Autobiography of benjamin franklin — introductory note
BENJAMIN FRANKLIN was born in Milk Street, Boston, on January 6, 1706. His father, Josiah Franklin, was a tallow chandler who married twice, and of his seventeen children Benjamin was the youngest son. His schooling ended at ten, and at twelve he was bound apprentice to his brother James, a printer, who published the "New England Courant." To this journal he became a contributor, and later was for a time its nominal editor. But the brothers quarreled, and Benjamin ran away, going first to New York, and thence to Philadelphia, where he arrived in October, 1723. He soon obtained work as a printer, but after a few months he was induced by Governor Keith to go to London, where, finding Keith's promises empty, he again worked as a compositor till he was brought back to Philadelphia by a merchant named Denman, who gave him a position in his business. On Denman's death he returned to his former trade, and shortly set up a printing house of his own from which he published "The Pennsylvania Gazette," to which he contributed many essays, and which he made a medium for agitating a variety of local reforms. In 1732 he began to issue his famous "Poor Richard's Almanac" for the enrichment of which he borrowed or composed those pithy utterances of worldly wisdom which are the basis of a large part of his popular reputation. In 1758, the year in which he ceases writing for the Almanac, he printed in it "Father Abraham's Sermon," now regarded as the most famous piece of literature produced in Colonial America.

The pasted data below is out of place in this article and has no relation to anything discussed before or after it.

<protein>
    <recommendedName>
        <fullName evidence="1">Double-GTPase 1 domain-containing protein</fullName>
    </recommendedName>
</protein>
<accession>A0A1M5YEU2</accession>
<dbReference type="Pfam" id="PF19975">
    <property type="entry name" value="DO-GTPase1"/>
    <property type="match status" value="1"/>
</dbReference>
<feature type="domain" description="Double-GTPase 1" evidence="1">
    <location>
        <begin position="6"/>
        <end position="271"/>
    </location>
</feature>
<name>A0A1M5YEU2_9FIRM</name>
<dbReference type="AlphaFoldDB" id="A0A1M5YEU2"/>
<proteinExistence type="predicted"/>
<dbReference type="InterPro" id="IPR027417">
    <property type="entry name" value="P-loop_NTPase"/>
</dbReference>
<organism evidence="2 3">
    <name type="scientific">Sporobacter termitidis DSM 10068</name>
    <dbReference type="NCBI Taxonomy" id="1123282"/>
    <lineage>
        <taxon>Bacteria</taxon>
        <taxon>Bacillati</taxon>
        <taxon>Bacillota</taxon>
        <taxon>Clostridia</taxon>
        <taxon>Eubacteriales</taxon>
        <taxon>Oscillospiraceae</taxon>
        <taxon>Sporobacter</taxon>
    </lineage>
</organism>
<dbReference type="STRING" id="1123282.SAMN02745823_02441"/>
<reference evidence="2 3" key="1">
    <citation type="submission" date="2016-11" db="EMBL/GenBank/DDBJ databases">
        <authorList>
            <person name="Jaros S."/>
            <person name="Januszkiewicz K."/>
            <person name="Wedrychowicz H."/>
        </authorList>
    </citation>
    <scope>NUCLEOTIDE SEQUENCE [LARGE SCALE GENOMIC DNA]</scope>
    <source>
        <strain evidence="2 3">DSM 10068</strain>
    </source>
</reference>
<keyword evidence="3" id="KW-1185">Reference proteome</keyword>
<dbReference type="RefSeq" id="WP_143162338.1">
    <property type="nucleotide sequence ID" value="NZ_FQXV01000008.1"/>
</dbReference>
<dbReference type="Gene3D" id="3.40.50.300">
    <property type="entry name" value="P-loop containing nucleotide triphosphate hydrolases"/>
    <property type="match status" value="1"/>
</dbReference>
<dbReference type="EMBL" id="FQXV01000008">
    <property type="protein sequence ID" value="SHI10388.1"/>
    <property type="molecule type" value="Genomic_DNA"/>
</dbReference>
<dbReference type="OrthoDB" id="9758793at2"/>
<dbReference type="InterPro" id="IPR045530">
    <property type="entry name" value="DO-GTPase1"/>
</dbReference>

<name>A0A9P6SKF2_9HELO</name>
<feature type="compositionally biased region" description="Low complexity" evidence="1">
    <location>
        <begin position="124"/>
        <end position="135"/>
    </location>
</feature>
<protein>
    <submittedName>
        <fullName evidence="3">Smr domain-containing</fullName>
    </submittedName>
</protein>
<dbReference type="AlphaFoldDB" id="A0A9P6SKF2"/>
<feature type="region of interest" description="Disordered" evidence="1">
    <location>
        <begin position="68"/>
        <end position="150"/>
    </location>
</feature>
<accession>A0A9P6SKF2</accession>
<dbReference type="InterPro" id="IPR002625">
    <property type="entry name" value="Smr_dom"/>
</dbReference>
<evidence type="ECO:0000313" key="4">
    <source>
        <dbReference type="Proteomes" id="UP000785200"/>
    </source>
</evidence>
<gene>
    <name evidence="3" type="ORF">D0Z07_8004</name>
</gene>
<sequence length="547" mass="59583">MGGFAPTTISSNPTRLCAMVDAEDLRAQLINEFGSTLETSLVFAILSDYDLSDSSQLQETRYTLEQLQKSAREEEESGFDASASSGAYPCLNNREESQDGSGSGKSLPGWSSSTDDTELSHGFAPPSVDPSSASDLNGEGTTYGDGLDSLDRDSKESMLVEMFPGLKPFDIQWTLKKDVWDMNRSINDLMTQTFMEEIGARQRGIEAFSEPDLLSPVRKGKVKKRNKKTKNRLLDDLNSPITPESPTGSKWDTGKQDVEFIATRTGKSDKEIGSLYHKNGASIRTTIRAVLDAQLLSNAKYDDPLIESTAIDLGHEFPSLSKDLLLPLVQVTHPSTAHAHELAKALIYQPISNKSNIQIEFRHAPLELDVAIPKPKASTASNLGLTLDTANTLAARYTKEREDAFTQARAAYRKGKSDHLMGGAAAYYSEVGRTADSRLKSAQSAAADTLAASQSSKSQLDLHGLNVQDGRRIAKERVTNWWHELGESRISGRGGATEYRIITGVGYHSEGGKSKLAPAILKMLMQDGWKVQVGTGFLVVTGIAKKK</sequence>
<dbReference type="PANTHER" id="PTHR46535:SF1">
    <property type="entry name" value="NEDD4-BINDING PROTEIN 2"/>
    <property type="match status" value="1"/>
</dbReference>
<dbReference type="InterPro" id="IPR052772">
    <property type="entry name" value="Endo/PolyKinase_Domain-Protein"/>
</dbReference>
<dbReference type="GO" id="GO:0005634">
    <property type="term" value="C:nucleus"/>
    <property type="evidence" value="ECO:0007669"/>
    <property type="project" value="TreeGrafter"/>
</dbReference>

Meantime Franklin was concerning himself more and more with public affairs. He set forth a scheme for an Academy, which was taken up later and finally developed into the University of Pennsylvania; and he founded an "American Philosophical Society" for the purpose of enabling scientific men to communicate their discoveries to one another. He himself had already begun his electrical researches, which, with other scientific inquiries, he called on in the intervals of money-making and politics to the end of his life. In 1748 he sold his business in order to get leisure for study, having now acquired comparative wealth; and in a few years he had made discoveries that gave him a reputation with the learned throughout Europe. In politics he proved very able both as an administrator and as a controversialist; but his record as an office-holder is stained by the use he made of his position to advance his relatives. His most notable service in home politics was his reform of the postal system; but his fame as a statesman rests chiefly on his services in connection with the relations of the Colonies with Great Britain, and later with France. In 1757 he was sent to England to protest against the influence of the Penns in the government of the colony, and for five years he remained there, striving to enlighten the people and the ministry of England as to Colonial conditions. On his return to America he played an honorable part in the Paxton affair, through which he lost his seat in the Assembly; but in 1764 he was again despatched to England as agent for the colony, this time to petition the King to resume the government from the hands of the proprietors. In London he actively opposed the proposed Stamp Act, but lost the credit for this and much of his popularity through his securing for a friend the office of stamp agent in America.